The Yerba Buena Center for the Arts will be flooded tonight. Yet it won’t be water filling its theater. Instead, Liss Fain Dance will be bringing together a deluge of talent — from young dancers to experienced filmmakers to long-dead painters — for the premiere of “The Flood.”
San Francisco-based choreographer Liss Fain set her new 32-minute piece to the last two sections of Louis Andriessen’s contemporary opera “Writing to Vermeer,” which juxtaposes chaotic world events with the quietude of private life. The opera is set in 1672, the Dutch Year of Disaster when the dikes were opened to flood the countryside in order to prevent a French invasion. Its focus, however, lies in the letters written to Dutch painter Jan Vermeer by the three most important women in his life — his wife, his mother-in-law, and his model — while he was away onbusiness in The Hague.
Fain explains that she was attracted to the opera’s unusual concept. “The domestic letters for Vermeer are really boring and nothing goes on: there is no poison, or suicide, there is no dramatic action, except that because it’s happening during this political upheaval the music reflects the cataclysmic events of the time,” she says. “They are singing the words ‘I’m really bored with eggs’ to this score that’s full of tension and anxiety. For me, that polarity is really relevant to the political situation today. There is havoc around the world and people’s lives are in disarray, but we’re able to live our lives very comfortably because it doesn’t affect us.”
In “The Flood,” three women portray stability, but then are sucked into chaos created by a larger group of dancers. Although the choreographer does not use Vermeer’s unique imagery, the palette of the Dutch artist has definitely influenced the costumes made by Jamielyn Duggan of Eimaj Design.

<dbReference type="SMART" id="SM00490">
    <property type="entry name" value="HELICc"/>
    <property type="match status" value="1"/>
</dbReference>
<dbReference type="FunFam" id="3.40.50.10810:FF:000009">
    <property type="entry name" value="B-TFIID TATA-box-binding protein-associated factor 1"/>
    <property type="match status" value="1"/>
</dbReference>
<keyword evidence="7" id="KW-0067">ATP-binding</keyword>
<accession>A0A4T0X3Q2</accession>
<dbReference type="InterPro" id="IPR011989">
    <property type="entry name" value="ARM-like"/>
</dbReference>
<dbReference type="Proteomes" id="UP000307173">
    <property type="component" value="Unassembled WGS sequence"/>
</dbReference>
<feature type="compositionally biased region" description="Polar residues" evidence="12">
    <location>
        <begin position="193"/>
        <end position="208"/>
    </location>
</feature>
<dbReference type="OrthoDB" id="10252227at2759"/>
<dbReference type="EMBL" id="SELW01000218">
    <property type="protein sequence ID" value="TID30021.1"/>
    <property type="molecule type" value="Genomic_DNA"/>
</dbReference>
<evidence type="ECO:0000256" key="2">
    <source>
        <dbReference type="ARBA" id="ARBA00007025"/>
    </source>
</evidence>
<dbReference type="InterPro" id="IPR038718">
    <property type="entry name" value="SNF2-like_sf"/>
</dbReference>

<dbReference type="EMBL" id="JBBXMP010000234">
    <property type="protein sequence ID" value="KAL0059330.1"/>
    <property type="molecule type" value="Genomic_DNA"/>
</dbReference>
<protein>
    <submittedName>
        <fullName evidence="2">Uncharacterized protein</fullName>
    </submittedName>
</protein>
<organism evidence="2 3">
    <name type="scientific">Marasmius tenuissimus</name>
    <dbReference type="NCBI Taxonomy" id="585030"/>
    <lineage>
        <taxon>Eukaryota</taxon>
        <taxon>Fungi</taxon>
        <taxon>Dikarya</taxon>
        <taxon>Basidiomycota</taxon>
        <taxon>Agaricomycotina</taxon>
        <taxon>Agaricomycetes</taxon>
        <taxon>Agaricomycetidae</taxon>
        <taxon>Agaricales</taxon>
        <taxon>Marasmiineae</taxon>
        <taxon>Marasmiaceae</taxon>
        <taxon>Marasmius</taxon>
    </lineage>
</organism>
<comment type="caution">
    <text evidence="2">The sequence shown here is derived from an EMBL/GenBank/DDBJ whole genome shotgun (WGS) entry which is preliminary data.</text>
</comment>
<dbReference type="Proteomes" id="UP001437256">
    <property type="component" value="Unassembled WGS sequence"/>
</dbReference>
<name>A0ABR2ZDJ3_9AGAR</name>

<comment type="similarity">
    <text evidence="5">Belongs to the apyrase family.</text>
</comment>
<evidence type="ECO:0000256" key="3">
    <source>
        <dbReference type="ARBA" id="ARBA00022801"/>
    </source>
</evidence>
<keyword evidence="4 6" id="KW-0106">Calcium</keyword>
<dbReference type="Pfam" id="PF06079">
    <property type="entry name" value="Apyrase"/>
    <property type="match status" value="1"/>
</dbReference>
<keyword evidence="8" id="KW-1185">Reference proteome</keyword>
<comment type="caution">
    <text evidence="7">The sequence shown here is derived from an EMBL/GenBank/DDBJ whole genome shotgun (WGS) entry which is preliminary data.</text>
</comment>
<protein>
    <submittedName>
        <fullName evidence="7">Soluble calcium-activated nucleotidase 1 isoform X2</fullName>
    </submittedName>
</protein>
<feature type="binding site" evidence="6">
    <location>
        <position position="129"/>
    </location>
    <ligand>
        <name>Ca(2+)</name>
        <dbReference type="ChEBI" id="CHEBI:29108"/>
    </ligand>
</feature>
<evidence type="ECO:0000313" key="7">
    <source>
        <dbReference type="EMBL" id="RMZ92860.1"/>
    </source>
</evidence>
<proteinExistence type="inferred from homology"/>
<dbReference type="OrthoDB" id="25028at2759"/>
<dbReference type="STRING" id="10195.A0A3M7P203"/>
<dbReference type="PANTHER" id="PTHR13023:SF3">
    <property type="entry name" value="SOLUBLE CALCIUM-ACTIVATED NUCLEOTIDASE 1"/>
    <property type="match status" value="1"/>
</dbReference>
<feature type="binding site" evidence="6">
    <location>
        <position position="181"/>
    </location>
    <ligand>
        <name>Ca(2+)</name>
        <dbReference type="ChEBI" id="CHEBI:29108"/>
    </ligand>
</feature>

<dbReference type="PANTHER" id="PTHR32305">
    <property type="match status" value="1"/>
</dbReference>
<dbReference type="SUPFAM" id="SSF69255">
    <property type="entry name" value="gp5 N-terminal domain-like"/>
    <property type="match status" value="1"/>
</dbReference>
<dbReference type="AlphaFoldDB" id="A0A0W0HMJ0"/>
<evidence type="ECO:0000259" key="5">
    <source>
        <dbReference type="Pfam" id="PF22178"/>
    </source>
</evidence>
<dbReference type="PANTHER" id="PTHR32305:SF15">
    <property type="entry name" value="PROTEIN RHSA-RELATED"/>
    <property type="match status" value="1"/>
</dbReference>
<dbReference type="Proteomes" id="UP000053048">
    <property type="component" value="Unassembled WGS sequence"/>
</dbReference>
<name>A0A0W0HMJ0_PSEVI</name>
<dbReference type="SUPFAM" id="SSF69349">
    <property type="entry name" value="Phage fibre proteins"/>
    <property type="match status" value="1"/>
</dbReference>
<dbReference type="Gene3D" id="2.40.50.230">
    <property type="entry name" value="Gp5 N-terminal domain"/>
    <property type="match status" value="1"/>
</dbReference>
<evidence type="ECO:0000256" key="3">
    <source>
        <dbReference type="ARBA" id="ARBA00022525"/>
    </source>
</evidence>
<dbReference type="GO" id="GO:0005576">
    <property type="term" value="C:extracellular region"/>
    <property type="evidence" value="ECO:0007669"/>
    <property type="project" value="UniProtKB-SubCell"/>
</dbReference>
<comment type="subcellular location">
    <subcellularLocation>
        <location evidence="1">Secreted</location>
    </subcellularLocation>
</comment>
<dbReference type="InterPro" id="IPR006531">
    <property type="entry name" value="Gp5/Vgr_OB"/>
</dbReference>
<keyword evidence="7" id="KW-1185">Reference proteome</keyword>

Fain is also collaborating with two filmmakers, Drew Takahashi and Richard Kizu-Blair, who created a unique film that she calls “almost like a dance.” This is her first time working with filmmakers and she is excited that they worked not only with imagery, but also with architecture and rhythm. The film, which constantly moves between realistic and abstract images, also fluctuates in its physical appearance in the back of the stage. At times, it fills the entire surface of the screen alternatingly, transforming into two divided parts, a narrow strip or a small patch.
Fain’s troupe is also performing last year’s “When Still,” a dance in three parts set to choral music by Monteverdi and a Gregorian chant and named after a line in Petrarch’s poem. Fain says that unlike “The Flood,” which reflects on the hardship of facing the external world, the older piece is about introspection and “finding a deep spiritual thread that ties your life together.”
Liss Fain Dance
Where: Yerba Buena Center for the Arts, 700 Howard St., San Francisco
When: 8 p.m. today and Saturday
Tickets: $22 to $32
Contact: (415) 978-2787; www.lissfaindance.org